The album's arguable highlight, however, is the curiously-titled "The Dynamo of Volition." Replete from wall-to-wall with Mraz's entrancing singing/rapping style, the song is like "O. Lover" or "Forecast" from 2005's "Mr. A-Z" is that it perfectly captures Mraz's unrivaled melodic weightiness. The lyrics spew left and right in haphazard fashion, but whether or not they are all understood makes no difference. "...Volition" is an exemplary Mraz tune, with a melody powerful enough to hang over the listener, the kind of melody that paints a picture like a scene from an indie movie, that haunts in such a way that it is instantly classic and unforgettable. It says more than any words ever could.
Mraz has that rare kind of talent that puts him in the category of legendary musicians, those musicians with such blazing, inherent talent that it is simply cannot be learned or created. Elton John, Billy Joel, Stevie Wonder come to mind as those types of dynamic musicians that were born with such astounding abilities, and Mraz has what it takes to join their ranks if only more listeners would wizen up and find out what some of us have been lucky to know for over five years.
29 of 30 found the following review helpful:
Mraz Adds Value to Hit Record Nov 24, 2008
By Rudy Palma
"The Writing Fiend"
Continuing the highly criticized practice of re-releasing hit albums to increase sales, Atlantic Records gives the royal treatment this week to Jason Mraz's runaway LP "We Sing. We Dance. We Steal Things.," which remains high on the charts after six months, with a limited edition deluxe version.
The re-release is backed with a second disc collecting the cheekily-titled "We Sing.," "We Dance." and "We Steal Things.," three acoustic EPs he released leading up to the launch of the album containing stripped down versions of many of the tracks. The biggest asset, however, is a DVD of his performance to a sell-out crowd at Manhattan's Highline Ballroom on April 14. Many consider the rehashing of previously released material paired with new, exclusive content pure record company manipulation, and that is a valid point, but the addition of the concert alone will make this 2CD/DVD rechristening interesting for both curious casual listeners as well as the previously initiated.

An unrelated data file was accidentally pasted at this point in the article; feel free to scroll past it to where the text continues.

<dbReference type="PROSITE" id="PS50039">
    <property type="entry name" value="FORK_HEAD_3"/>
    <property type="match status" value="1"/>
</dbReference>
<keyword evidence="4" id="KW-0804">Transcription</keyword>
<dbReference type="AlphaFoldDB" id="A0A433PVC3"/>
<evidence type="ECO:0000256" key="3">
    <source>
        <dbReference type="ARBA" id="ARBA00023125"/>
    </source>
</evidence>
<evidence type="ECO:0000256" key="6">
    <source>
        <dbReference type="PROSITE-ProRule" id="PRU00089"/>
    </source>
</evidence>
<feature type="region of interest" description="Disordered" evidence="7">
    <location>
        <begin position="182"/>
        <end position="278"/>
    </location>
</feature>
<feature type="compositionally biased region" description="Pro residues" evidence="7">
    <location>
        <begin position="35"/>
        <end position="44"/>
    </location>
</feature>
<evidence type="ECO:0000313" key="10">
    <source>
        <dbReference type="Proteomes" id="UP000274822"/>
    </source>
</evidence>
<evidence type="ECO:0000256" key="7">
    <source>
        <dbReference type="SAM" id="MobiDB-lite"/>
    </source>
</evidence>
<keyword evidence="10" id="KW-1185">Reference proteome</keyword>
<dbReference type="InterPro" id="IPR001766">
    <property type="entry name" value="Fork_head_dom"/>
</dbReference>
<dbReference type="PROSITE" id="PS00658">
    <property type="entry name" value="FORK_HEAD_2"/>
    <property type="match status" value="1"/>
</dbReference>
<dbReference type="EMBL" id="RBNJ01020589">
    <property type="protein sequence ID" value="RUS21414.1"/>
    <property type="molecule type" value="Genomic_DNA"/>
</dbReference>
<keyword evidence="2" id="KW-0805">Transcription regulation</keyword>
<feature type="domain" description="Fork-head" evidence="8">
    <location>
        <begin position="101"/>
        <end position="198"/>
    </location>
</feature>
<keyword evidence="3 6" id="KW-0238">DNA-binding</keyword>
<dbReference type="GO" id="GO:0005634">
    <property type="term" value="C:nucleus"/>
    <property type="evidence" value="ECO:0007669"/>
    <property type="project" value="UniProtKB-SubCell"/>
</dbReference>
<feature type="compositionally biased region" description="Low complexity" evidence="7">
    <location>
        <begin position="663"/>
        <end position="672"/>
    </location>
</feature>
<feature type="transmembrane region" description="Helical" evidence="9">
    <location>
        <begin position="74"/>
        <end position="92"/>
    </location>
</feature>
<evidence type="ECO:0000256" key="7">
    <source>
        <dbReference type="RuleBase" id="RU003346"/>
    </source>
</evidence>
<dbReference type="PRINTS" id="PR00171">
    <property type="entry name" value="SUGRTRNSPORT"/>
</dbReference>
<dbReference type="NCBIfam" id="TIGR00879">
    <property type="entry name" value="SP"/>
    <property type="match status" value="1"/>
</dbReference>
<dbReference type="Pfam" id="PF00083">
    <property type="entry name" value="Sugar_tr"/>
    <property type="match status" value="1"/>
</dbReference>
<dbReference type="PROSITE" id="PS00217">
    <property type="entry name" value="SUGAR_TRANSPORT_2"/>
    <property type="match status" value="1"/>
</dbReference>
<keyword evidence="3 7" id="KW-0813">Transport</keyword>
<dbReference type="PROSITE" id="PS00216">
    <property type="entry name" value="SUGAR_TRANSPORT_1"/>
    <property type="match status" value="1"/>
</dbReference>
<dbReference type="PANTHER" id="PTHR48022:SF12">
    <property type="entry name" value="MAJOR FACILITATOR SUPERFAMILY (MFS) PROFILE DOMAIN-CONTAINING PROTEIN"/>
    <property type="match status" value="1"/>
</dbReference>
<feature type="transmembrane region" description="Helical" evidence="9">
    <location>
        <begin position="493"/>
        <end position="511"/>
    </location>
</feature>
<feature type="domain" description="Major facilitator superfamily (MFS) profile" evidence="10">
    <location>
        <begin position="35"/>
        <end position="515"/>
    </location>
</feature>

And there are certainly a slew of those curiously casual with the longevity of the album's lead single "I'm Yours" serving as a barometer of public interest. The song has had an uncanny journey that began circa early 2005, when Mraz began playing the song during live set lists in spite of Atlantic's final word on not including on it on his sophomore set "Mr. A-Z." It garnered a life of its own, becoming known to scores of listeners in countries across the world on account of live recordings as well as the original demo, which found limited release on Mraz's "Extra Credit" EP.
Due to this cult popularity Mraz and Atlantic made the decision to re-record the track to be the lead single from "We Sing. We Dance. We Steal Things.," releasing it to radio and retail in time for Valentine's Day. Slowly but surely increasing in further popularity, it finally reached the top 10 of the Billboard Hot 100 in September, where it remains this week. That is quite a ride for one song to take.
Still, there is more meat to Mraz than "I'm Yours," and that is ably proven by the entirety of "We Sing. We Dance. We Steal Things." Second single "Make It Mine," with its engulfing sing-a-long chorus, effervescent vocal performance and infectious feel good vibe is even better song than "I'm Yours," while Mraz also cuts straight to the heart of problems both at home ("Love For a Child") and abroad ("Only Human"). He also utilizes an entrancing singing/rapping style on the haunting "Dynamo of Volition." The breezy "Lucky" features Colbie Callait, while James Morrison stops in to add verses on the brooding "Details in the Fabric."